Camover, The Anti-CCTV Protest Game To Take Down Surveillance Cameras



BERLIN - This is not your daddy's "video game."

Privacy activists in Berlin are protesting against surveillance video cameras by destroying and debilitating them, as part of a social game where you earn points for every CCTV taken down.

The Guardian spoke to the anonymous creator of the so-called "Camover" movement. "Although we call it a game, we are quite serious about it: our aim is to destroy as many cameras as possible and to have an influence on video surveillance in our cities. We thought it would motivate inactive people out there if we made a video-invitation to this reality-game."

photo: Black Bloc Fetish via Tumblr

The rules of this game are simple enough: form a crew and think of a name. Know each other's limits and abilities. Train, especially for unexpected events. You can never be too fit. Begin with something easy, like stickering. Post the videos to YouTube expand=1] for entry to the competition.

Each kind of camera and each form of destruction is worth a certain number of points. The group offers suggestions on "methods of attack" that range from the basic sticker over the lens and plastic-bagging, to laser pointing, cable cutting and block dropping (climb onto the roof of where the camera is, drop stones or blocks and see the camera destroyed in a shower of sparks).

The group’s site has been taken down, but its new official blog explains the rules and guidelines in German, English and Polish. In the FAQ section, the first question, and most obvious, is “Why destroy CCTV cameras?”. The answer given is that the "gaze of the cameras does not fall equally on all users of the street but on those who are stereotypical predefined as potentially deviant, or through appearance and demeanor, are singled out by operators as un-respectable."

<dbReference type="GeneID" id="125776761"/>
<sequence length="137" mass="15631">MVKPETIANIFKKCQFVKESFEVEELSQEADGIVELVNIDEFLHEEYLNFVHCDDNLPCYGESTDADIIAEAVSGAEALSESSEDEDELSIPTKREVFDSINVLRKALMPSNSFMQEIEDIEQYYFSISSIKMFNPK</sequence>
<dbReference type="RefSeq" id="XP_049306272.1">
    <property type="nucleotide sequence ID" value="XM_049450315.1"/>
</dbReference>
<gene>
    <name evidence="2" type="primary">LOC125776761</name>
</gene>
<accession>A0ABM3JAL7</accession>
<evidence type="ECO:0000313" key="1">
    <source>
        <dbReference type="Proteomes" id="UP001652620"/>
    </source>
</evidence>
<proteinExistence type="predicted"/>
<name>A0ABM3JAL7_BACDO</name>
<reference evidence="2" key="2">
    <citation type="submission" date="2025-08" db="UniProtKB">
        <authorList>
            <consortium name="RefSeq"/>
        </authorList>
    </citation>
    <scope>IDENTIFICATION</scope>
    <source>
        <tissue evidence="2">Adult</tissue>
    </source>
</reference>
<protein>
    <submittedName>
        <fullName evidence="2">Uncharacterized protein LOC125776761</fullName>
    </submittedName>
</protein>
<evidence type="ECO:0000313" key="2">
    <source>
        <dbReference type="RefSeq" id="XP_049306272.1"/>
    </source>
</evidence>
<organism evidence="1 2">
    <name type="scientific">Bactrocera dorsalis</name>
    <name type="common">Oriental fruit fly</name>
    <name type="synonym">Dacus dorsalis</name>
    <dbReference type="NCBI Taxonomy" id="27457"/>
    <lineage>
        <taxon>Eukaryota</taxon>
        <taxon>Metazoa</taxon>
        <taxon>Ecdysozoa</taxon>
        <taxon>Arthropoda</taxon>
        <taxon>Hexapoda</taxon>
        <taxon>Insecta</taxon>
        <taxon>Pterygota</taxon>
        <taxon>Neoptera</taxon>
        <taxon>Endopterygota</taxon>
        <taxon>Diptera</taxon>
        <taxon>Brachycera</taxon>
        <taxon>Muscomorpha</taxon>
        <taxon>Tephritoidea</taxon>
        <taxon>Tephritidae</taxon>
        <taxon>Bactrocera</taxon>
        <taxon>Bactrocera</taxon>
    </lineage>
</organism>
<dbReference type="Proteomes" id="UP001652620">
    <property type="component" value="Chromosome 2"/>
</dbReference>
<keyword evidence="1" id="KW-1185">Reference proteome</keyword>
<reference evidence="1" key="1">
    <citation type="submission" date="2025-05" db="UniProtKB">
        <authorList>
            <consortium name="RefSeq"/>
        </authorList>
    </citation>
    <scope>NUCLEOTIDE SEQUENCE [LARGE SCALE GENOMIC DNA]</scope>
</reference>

The usual methods of getting things done by the government -- petitions, signatures and letters -- only works to a certain degree. In the group’s ‘motivation’ page on the blog they declare that rapists and other criminals are not deterred by CCTV cameras, yet the government install more and more after each incident. After a failed bombing in Bonn last December, authorities called for an increased amount of CCTV cameras as Der Spiegel reported that one thing the cameras didn't see was who left the gym bag on the platform in the train station.

The winner of the game, according to The Guardian, does not get a trophy or a year's supply of spray paint but the chance to be in the front line of a protest that will take place on February 16. The game ends three days later, to coincide with the start of the European Police Congress.

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Debt Trap: Why South Korean Economics Explains Squid Game

Crunching the numbers of South Korea's personal and household debt offers a glimpse into what drives the win-or-die plot of the Netflix hit produced in the Asian country.

In the Netflix series, losers of the game face death

Yip Wing Sum


SEOUL — The South Korean series Squid Game has become the most viewed series on Netflix, watched by over 111 million viewers and counting. It has also generated a wave of debate online and off about its provocative message about contemporary life.